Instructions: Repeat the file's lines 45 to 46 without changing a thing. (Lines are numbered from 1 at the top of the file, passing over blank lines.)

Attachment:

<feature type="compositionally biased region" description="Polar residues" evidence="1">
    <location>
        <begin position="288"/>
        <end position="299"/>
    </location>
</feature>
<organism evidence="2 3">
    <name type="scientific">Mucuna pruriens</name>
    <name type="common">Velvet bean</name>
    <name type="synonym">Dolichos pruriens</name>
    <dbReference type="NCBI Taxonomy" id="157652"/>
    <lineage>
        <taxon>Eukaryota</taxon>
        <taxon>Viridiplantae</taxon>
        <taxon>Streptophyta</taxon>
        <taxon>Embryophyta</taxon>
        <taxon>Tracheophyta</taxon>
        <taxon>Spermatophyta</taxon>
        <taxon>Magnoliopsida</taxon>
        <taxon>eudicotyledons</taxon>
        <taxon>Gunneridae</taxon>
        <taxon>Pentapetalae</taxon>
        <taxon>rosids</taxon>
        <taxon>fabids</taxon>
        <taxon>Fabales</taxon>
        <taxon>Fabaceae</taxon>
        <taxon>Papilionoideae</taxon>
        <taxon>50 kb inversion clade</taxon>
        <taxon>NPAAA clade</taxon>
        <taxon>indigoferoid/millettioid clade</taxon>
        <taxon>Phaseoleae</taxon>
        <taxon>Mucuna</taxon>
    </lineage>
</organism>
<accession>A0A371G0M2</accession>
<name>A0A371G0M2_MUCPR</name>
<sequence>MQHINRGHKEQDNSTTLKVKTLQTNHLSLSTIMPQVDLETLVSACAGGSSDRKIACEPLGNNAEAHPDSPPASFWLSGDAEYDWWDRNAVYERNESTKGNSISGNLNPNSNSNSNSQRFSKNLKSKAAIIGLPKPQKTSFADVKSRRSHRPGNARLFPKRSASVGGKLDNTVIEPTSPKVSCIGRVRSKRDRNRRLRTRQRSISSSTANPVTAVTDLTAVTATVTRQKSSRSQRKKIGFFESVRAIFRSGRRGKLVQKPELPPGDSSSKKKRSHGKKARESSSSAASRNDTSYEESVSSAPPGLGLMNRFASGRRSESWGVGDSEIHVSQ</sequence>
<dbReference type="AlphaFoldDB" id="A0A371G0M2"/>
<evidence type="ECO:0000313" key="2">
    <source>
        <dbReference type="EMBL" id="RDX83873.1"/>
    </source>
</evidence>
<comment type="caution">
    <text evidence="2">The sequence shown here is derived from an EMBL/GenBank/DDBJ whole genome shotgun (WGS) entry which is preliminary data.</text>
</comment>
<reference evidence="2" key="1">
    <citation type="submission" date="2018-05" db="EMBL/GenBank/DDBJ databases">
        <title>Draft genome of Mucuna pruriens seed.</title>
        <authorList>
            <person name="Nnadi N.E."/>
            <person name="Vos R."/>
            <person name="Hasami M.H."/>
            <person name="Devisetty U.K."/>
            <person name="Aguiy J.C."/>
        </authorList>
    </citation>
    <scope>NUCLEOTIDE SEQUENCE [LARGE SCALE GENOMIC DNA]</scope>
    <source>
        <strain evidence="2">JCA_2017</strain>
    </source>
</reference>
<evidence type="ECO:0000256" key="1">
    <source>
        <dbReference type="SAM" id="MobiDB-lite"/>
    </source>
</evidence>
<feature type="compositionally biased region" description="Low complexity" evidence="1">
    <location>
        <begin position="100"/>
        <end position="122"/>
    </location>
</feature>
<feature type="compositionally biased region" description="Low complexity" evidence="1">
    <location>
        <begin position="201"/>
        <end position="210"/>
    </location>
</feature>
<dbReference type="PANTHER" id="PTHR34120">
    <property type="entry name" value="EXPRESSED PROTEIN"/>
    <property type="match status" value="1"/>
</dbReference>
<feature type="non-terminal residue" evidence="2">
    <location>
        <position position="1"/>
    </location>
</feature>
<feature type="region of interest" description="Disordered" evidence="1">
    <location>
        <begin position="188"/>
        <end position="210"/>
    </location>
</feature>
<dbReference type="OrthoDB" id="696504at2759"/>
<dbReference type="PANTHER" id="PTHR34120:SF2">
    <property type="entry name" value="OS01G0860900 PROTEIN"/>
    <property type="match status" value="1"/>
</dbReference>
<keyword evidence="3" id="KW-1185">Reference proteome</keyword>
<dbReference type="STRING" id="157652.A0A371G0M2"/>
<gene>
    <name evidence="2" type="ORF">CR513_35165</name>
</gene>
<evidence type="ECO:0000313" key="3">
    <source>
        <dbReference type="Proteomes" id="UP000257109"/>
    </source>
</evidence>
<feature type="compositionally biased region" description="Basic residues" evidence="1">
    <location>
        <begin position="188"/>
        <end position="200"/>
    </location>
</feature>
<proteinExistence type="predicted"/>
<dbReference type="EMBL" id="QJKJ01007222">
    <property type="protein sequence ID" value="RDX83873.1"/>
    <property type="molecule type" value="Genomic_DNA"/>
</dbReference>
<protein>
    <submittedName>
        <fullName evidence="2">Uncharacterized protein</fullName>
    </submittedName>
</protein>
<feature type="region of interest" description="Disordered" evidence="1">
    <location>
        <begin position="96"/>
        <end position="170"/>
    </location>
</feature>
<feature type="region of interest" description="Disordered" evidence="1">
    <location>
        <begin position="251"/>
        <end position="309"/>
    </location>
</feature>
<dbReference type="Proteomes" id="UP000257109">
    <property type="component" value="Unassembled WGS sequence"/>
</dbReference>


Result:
    <text evidence="2">The sequence shown here is derived from an EMBL/GenBank/DDBJ whole genome shotgun (WGS) entry which is preliminary data.</text>
</comment>